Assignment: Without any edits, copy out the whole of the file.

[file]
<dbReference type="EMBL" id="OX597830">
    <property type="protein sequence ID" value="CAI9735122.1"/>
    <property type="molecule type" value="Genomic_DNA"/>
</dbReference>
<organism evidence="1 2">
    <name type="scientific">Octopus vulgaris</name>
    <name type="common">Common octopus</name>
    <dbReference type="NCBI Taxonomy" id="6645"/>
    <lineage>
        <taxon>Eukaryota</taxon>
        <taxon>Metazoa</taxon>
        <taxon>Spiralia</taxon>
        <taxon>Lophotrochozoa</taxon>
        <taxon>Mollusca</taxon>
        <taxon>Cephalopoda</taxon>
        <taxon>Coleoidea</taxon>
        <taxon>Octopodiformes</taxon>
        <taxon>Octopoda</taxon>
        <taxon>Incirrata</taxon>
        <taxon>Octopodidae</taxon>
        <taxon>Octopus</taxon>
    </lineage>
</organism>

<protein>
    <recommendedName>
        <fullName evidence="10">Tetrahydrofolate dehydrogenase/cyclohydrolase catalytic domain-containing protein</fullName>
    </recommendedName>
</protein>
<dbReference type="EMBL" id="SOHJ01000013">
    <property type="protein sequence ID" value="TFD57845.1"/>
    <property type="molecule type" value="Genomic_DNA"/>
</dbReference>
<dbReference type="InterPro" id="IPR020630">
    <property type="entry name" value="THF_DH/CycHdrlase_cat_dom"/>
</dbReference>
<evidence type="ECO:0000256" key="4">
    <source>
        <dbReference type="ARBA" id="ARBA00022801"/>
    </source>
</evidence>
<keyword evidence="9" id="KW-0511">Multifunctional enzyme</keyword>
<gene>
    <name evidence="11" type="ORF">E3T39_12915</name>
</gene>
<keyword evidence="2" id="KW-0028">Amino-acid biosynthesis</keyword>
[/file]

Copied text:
<dbReference type="EMBL" id="OX597830">
    <property type="protein sequence ID" value="CAI9735122.1"/>
    <property type="molecule type" value="Genomic_DNA"/>
</dbReference>
<organism evidence="1 2">
    <name type="scientific">Octopus vulgaris</name>
    <name type="common">Common octopus</name>
    <dbReference type="NCBI Taxonomy" id="6645"/>
    <lineage>
        <taxon>Eukaryota</taxon>
        <taxon>Metazoa</taxon>
        <taxon>Spiralia</taxon>
        <taxon>Lophotrochozoa</taxon>
        <taxon>Mollusca</taxon>
        <taxon>Cephalopoda</taxon>
        <taxon>Coleoidea</taxon>
        <taxon>Octopodiformes</taxon>
        <taxon>Octopoda</taxon>
        <taxon>Incirrata</taxon>
        <taxon>Octopodidae</taxon>
        <taxon>Octopus</taxon>
    </lineage>
</organism>

<protein>
    <recommendedName>
        <fullName evidence="10">Tetrahydrofolate dehydrogenase/cyclohydrolase catalytic domain-containing protein</fullName>
    </recommendedName>
</protein>
<dbReference type="EMBL" id="SOHJ01000013">
    <property type="protein sequence ID" value="TFD57845.1"/>
    <property type="molecule type" value="Genomic_DNA"/>
</dbReference>
<dbReference type="InterPro" id="IPR020630">
    <property type="entry name" value="THF_DH/CycHdrlase_cat_dom"/>
</dbReference>
<evidence type="ECO:0000256" key="4">
    <source>
        <dbReference type="ARBA" id="ARBA00022801"/>
    </source>
</evidence>
<keyword evidence="9" id="KW-0511">Multifunctional enzyme</keyword>
<gene>
    <name evidence="11" type="ORF">E3T39_12915</name>
</gene>
<keyword evidence="2" id="KW-0028">Amino-acid biosynthesis</keyword>